Kat Harvey

Emily Corwin
| poetry


—after Casper (1995)


In Friendship, Maine, in the mansion of Whipstaff

I waft in eyelet lace, floor-length out the steamer trunk.


There are steeples and myrtle and my dad, who says,

’Night, Bucket, Mom who said, Stardust in the eyes, rosy


cheeks and a happy girl in the morning. She rinsed herself

with ivory soaps. She didn’t go where she was supposed


to go. Dusty star anise, eyebright, the rosarian says,

good morning. And you, what were you like as a living thing?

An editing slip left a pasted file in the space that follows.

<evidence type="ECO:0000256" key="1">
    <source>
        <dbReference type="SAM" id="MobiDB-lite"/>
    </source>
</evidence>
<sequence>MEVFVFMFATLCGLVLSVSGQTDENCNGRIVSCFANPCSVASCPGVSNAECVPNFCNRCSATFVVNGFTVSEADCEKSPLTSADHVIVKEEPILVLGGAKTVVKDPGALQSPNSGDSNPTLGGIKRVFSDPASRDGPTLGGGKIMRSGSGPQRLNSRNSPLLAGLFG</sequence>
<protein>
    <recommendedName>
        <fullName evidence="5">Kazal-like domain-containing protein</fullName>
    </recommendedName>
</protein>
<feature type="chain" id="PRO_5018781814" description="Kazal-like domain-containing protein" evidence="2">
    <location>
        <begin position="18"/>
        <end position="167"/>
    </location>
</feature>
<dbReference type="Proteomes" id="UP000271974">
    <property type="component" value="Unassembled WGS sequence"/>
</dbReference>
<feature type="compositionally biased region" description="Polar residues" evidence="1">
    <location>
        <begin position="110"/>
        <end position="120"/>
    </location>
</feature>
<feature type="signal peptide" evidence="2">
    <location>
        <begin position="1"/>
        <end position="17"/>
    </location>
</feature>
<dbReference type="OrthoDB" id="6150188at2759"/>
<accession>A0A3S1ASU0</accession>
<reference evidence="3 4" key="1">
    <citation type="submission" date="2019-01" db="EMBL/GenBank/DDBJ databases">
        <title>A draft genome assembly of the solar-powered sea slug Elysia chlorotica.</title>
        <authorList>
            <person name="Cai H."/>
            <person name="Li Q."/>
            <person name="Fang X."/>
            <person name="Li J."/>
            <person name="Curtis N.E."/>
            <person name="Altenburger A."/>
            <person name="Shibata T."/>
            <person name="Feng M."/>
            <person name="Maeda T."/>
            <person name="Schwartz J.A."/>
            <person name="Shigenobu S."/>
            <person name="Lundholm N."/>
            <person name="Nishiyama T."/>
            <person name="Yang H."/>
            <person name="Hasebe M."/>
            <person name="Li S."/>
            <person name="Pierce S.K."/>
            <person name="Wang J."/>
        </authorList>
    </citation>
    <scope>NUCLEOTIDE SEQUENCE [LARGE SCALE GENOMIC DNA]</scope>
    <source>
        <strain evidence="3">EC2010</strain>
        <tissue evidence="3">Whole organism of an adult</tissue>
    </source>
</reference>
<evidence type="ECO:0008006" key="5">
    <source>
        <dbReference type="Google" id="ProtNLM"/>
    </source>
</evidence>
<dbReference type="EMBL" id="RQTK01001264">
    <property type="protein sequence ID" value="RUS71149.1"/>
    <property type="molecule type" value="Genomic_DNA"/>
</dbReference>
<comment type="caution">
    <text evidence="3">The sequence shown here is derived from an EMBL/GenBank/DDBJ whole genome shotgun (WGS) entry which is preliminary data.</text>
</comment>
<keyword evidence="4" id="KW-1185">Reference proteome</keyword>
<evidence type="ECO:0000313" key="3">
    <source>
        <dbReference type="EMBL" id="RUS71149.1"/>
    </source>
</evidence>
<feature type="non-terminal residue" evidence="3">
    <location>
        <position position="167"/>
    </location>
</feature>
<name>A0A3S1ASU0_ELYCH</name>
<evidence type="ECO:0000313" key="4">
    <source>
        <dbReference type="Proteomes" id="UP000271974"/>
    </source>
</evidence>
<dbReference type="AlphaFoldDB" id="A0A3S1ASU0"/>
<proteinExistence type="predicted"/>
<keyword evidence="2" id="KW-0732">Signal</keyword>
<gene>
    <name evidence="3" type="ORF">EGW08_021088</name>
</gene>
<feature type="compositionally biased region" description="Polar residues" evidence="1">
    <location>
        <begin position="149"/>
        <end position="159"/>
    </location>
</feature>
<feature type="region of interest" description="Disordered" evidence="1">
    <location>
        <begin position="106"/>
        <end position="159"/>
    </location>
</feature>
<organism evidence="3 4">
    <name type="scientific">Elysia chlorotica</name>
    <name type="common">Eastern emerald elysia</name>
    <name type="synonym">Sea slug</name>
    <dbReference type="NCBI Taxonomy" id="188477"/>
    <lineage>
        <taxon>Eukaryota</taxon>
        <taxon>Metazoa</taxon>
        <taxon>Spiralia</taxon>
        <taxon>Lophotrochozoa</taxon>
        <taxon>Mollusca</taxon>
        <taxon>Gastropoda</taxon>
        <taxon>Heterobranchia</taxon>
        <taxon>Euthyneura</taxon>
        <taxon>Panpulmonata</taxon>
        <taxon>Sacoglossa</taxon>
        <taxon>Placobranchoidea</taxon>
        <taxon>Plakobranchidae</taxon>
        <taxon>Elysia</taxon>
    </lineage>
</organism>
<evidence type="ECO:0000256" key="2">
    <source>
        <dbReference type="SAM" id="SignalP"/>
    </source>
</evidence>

I’d like to make contact. Can you hurt me? Can I hurt you?

Slither with me to the Lazarus machine, primordial muck.


I’d like to see you not see-through. Can I keep you? Earthy as a

cabbage rose—my woody perennial, my mortal slow dancer.

Emily Corwin‘s writing has appeared or is forthcoming in Black Warrior Review, Passages North, DIAGRAM, Ninth Letter, New South, and elsewhere. Her book, Sensorium, is now out with the University of Akron Press. She lives and works in Michigan with her love-person, Joe, and her very photogenic cat, Soup.

Marge Farrell
The Green Streetlight